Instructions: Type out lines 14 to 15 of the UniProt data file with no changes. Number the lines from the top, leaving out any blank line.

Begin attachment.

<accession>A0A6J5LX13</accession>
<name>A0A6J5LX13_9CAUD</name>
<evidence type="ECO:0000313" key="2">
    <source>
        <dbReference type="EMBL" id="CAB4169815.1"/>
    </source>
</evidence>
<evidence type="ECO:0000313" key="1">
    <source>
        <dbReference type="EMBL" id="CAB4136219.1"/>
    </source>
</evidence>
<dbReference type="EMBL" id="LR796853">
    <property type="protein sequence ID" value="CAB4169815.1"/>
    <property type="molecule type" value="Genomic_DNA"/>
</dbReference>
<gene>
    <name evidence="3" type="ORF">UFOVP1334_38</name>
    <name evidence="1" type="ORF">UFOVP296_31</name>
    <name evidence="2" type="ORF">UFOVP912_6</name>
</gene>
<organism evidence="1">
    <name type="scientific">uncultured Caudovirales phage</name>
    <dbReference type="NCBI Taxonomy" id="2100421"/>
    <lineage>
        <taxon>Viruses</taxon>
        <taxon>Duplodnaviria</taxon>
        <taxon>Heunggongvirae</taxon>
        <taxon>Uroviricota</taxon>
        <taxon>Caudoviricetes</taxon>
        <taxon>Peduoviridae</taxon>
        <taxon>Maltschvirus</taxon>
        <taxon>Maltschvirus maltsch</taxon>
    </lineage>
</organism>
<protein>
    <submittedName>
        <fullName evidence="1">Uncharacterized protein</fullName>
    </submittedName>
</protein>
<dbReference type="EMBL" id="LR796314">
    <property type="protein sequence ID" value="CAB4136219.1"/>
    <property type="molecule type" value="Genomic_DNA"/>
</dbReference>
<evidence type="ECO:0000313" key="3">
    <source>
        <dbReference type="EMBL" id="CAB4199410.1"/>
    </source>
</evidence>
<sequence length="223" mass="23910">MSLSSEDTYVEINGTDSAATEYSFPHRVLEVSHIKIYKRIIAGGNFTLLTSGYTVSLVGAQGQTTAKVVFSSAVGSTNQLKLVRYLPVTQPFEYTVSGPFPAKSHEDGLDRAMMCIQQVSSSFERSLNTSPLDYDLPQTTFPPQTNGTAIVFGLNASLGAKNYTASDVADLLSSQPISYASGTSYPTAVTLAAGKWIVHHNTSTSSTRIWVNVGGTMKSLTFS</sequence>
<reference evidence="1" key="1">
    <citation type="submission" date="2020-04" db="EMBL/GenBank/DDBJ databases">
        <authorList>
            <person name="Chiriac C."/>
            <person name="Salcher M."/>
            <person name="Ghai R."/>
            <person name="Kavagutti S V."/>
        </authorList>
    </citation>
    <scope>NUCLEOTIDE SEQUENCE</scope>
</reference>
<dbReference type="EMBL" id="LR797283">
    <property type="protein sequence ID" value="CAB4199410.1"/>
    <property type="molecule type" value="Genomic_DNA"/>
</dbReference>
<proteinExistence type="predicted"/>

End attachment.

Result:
    <property type="protein sequence ID" value="CAB4169815.1"/>
    <property type="molecule type" value="Genomic_DNA"/>